Using the Whole Whale

Alaska was a cold, harsh place for the Inuit people 7,000 years ago. When a whale was caught, the Inuit held a huge party to celebrate their hunt and would utilize every part of whale — to waste anything was a religious taboo. In their resource constrained environment, the Inuit had identified a use for every part: blubber for oil, meat for food, bone for housing or sleds, skin for vitamins or covering — they used everything. (See a full whale hunt documented by Jonathan Harris)
Fast-forward to the 1930’s. The Industrial Revolution drove the need for whale oil — an effective machine lubricant — to 50,000 whales per year. And there was no party. For those hunting the whales it was the time of plenty, and whales were a commodity like any other. They had a specific and limited role; after the oil was extracted, carcasses were discarded and the Inuit people’s extensive uses ignored and left behind.
The lesson here is that scarcity spurs creativity and efficiency. Scarcity also happens to be something that not-for-profits (NFPs) have in spades.
Using the whole whale is not about adding work to an over-taxed staff. It is about looking at every event, community, system or other existing resource in a different way — the way Inuit looked at each part of a whale. It is about leveraging existing resources to say “What else can this do for us?” Here are two examples of nonprofits that changed their approach by leveraging existing assets to get more bang (impact) for their buck.

Case 1: has over 28,500 creative youth-led projects ( on the site publicly available to any teen at any time. The volume of projects was driven in large part by grant applicants. requires that all applicants post a public project as the first step of their application. After receiving a grant, grantees are required to provide a grant update which gets added to the project posting.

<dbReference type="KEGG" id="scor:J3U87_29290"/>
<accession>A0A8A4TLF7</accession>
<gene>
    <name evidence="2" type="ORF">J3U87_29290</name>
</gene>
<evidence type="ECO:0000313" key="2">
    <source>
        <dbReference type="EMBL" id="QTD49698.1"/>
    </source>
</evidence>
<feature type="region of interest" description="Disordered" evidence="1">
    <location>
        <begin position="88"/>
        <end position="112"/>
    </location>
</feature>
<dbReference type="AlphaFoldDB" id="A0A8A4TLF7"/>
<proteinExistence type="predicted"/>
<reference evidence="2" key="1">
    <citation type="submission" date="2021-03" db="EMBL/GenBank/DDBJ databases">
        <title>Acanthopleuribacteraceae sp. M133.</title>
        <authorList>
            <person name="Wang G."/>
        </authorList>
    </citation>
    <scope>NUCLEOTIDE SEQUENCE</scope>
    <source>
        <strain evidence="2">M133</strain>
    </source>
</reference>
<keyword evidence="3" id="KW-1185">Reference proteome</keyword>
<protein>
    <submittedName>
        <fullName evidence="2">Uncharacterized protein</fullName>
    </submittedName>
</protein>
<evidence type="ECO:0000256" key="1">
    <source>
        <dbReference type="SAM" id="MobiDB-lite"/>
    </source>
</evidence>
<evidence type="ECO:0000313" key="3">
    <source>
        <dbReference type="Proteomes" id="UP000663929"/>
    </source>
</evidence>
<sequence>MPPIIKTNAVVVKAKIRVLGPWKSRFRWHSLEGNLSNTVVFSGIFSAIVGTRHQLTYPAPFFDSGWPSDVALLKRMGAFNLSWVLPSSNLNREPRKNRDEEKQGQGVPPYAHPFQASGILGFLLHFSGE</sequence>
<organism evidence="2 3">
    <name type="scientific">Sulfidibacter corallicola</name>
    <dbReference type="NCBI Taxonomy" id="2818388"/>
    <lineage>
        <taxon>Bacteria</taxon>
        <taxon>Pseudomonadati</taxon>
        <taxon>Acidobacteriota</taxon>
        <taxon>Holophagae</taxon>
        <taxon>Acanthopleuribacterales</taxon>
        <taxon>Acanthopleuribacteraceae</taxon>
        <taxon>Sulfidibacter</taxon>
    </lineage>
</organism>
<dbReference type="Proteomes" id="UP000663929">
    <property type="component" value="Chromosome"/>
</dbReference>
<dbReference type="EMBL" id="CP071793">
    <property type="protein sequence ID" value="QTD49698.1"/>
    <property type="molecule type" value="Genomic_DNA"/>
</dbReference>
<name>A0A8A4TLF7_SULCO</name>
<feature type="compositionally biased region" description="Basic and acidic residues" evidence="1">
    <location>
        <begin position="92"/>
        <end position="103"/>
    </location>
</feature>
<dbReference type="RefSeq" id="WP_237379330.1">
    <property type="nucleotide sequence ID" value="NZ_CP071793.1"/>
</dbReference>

This process has helped create the most robust network of youth-led cause projects, which now helps inspire and inform even more projects. Had the grant application followed a traditional system of submitting private applications, would have thousands of applications sitting on an internal server — virtually unused. These projects are also now open through a Creative Commons license to the public through a projects API.

Case 2:

— Franciscan Friars of the Atonement (FFA) Ave Maria Hour
From 1935 to 1969, the FFA had a very popular religious radio broadcast called the Ave Maria Hour, which consisted of the stories of Friar Paul Wattson at Graymoor. When the radio show ended, due to high cost of broadcasting, the organization stored and saved the recordings.
In 1998, the Whitney Radio invested in reviving this show by digitizing the 2,500 broadcasts of the Ave Maria Hour. These recordings were still being saved in storage, until 2008 when the friars decided to use a free radio blogging tool at to rebroadcast their sermons every Sunday. Now, 600 weekly listeners tune in to hear the stories of Friar Paul at Graymoor to enjoy the timeless lessons taught in the sermons (over 32,500 listens to date). Listeners have even been inspired to donate to the FFA who might have otherwise not known about their organization. In fact, in 2010, they had 400 new donors donate close to $10,000 that had never received any direct correspondence.

Whole Whale Strategy

Ironically, it was the needs of technology (machine lubricant) that first fueled the destruction of the whale population. Today, technology provides opportunities for NFPs to create systems that can lead to greater impact (like saving the whales).
There are ways that every NFP can use this strategy. For example, consider the current job application process at your NFP. What if part of the process of applying included friending and following your NFP on Twitter and Facebook? The result would probably be an extra 200+ relevant followers in your network for every job posted. Cost: free.
Over the past 7,000 years, whales didn’t change, our approach to using them did. Find the whales at your organization and decide whether you’re treating them like an Inuit or a 1930’s whaler. By using technology as a lens, NFPs can change their approach and use the whole whale to maximize their impact.